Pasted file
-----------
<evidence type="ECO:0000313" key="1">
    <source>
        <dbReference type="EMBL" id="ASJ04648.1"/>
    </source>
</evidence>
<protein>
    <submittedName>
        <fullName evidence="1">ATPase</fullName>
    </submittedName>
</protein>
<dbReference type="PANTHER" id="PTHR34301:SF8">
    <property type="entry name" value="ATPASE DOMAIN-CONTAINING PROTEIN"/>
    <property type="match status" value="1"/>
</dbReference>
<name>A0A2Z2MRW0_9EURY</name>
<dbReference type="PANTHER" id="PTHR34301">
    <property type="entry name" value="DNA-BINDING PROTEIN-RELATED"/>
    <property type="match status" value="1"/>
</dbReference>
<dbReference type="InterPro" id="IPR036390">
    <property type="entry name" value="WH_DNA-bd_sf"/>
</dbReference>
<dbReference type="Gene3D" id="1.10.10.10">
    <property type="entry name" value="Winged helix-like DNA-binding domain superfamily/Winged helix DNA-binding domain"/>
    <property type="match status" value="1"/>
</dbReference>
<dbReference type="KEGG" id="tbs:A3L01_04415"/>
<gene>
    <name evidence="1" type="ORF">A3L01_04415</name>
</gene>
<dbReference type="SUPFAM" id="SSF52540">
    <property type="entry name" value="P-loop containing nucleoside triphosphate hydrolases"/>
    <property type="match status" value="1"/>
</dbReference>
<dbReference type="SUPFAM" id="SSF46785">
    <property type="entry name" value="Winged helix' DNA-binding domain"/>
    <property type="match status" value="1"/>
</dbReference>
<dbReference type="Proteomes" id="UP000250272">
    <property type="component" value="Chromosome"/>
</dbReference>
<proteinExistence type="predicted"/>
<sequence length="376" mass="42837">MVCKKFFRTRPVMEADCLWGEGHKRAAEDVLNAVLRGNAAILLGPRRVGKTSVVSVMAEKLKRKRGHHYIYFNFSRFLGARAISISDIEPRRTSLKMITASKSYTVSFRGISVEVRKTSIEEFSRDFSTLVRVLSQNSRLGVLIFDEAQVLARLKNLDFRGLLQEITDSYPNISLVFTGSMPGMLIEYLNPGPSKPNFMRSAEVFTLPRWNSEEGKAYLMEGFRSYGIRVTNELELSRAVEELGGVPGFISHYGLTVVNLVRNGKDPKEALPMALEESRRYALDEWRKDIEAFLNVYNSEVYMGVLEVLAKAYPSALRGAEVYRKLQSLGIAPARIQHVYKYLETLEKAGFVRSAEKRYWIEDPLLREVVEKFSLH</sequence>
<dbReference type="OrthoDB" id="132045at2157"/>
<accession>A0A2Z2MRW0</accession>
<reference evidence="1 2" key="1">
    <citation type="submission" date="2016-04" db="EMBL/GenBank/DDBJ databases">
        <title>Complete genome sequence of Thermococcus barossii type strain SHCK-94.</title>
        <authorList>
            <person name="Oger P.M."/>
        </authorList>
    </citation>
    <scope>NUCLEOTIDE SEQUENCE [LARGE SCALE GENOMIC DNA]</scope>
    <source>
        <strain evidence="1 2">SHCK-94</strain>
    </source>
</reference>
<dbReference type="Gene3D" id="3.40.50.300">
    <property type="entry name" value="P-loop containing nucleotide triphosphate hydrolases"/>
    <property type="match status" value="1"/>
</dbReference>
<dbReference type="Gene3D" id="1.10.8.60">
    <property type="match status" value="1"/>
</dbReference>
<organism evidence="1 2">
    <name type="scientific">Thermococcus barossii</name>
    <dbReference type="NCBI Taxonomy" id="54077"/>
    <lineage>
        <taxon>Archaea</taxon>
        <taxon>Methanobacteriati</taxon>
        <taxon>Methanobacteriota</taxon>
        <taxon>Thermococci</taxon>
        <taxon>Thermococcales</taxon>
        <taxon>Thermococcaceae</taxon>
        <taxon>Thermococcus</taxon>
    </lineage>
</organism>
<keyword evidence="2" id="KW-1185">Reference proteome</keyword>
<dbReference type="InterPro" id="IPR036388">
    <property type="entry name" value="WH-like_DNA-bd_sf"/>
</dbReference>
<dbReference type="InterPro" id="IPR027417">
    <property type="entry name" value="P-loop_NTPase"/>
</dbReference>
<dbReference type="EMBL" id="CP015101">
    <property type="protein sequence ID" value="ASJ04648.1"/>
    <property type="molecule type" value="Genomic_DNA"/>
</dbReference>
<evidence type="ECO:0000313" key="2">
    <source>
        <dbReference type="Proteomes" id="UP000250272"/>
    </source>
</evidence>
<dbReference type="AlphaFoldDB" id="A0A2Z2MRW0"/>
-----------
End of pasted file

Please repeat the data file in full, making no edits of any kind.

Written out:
<evidence type="ECO:0000313" key="1">
    <source>
        <dbReference type="EMBL" id="ASJ04648.1"/>
    </source>
</evidence>
<protein>
    <submittedName>
        <fullName evidence="1">ATPase</fullName>
    </submittedName>
</protein>
<dbReference type="PANTHER" id="PTHR34301:SF8">
    <property type="entry name" value="ATPASE DOMAIN-CONTAINING PROTEIN"/>
    <property type="match status" value="1"/>
</dbReference>
<name>A0A2Z2MRW0_9EURY</name>
<dbReference type="PANTHER" id="PTHR34301">
    <property type="entry name" value="DNA-BINDING PROTEIN-RELATED"/>
    <property type="match status" value="1"/>
</dbReference>
<dbReference type="InterPro" id="IPR036390">
    <property type="entry name" value="WH_DNA-bd_sf"/>
</dbReference>
<dbReference type="Gene3D" id="1.10.10.10">
    <property type="entry name" value="Winged helix-like DNA-binding domain superfamily/Winged helix DNA-binding domain"/>
    <property type="match status" value="1"/>
</dbReference>
<dbReference type="KEGG" id="tbs:A3L01_04415"/>
<gene>
    <name evidence="1" type="ORF">A3L01_04415</name>
</gene>
<dbReference type="SUPFAM" id="SSF52540">
    <property type="entry name" value="P-loop containing nucleoside triphosphate hydrolases"/>
    <property type="match status" value="1"/>
</dbReference>
<dbReference type="SUPFAM" id="SSF46785">
    <property type="entry name" value="Winged helix' DNA-binding domain"/>
    <property type="match status" value="1"/>
</dbReference>
<dbReference type="Proteomes" id="UP000250272">
    <property type="component" value="Chromosome"/>
</dbReference>
<proteinExistence type="predicted"/>
<sequence length="376" mass="42837">MVCKKFFRTRPVMEADCLWGEGHKRAAEDVLNAVLRGNAAILLGPRRVGKTSVVSVMAEKLKRKRGHHYIYFNFSRFLGARAISISDIEPRRTSLKMITASKSYTVSFRGISVEVRKTSIEEFSRDFSTLVRVLSQNSRLGVLIFDEAQVLARLKNLDFRGLLQEITDSYPNISLVFTGSMPGMLIEYLNPGPSKPNFMRSAEVFTLPRWNSEEGKAYLMEGFRSYGIRVTNELELSRAVEELGGVPGFISHYGLTVVNLVRNGKDPKEALPMALEESRRYALDEWRKDIEAFLNVYNSEVYMGVLEVLAKAYPSALRGAEVYRKLQSLGIAPARIQHVYKYLETLEKAGFVRSAEKRYWIEDPLLREVVEKFSLH</sequence>
<dbReference type="OrthoDB" id="132045at2157"/>
<accession>A0A2Z2MRW0</accession>
<reference evidence="1 2" key="1">
    <citation type="submission" date="2016-04" db="EMBL/GenBank/DDBJ databases">
        <title>Complete genome sequence of Thermococcus barossii type strain SHCK-94.</title>
        <authorList>
            <person name="Oger P.M."/>
        </authorList>
    </citation>
    <scope>NUCLEOTIDE SEQUENCE [LARGE SCALE GENOMIC DNA]</scope>
    <source>
        <strain evidence="1 2">SHCK-94</strain>
    </source>
</reference>
<dbReference type="Gene3D" id="3.40.50.300">
    <property type="entry name" value="P-loop containing nucleotide triphosphate hydrolases"/>
    <property type="match status" value="1"/>
</dbReference>
<dbReference type="Gene3D" id="1.10.8.60">
    <property type="match status" value="1"/>
</dbReference>
<organism evidence="1 2">
    <name type="scientific">Thermococcus barossii</name>
    <dbReference type="NCBI Taxonomy" id="54077"/>
    <lineage>
        <taxon>Archaea</taxon>
        <taxon>Methanobacteriati</taxon>
        <taxon>Methanobacteriota</taxon>
        <taxon>Thermococci</taxon>
        <taxon>Thermococcales</taxon>
        <taxon>Thermococcaceae</taxon>
        <taxon>Thermococcus</taxon>
    </lineage>
</organism>
<keyword evidence="2" id="KW-1185">Reference proteome</keyword>
<dbReference type="InterPro" id="IPR036388">
    <property type="entry name" value="WH-like_DNA-bd_sf"/>
</dbReference>
<dbReference type="InterPro" id="IPR027417">
    <property type="entry name" value="P-loop_NTPase"/>
</dbReference>
<dbReference type="EMBL" id="CP015101">
    <property type="protein sequence ID" value="ASJ04648.1"/>
    <property type="molecule type" value="Genomic_DNA"/>
</dbReference>
<evidence type="ECO:0000313" key="2">
    <source>
        <dbReference type="Proteomes" id="UP000250272"/>
    </source>
</evidence>
<dbReference type="AlphaFoldDB" id="A0A2Z2MRW0"/>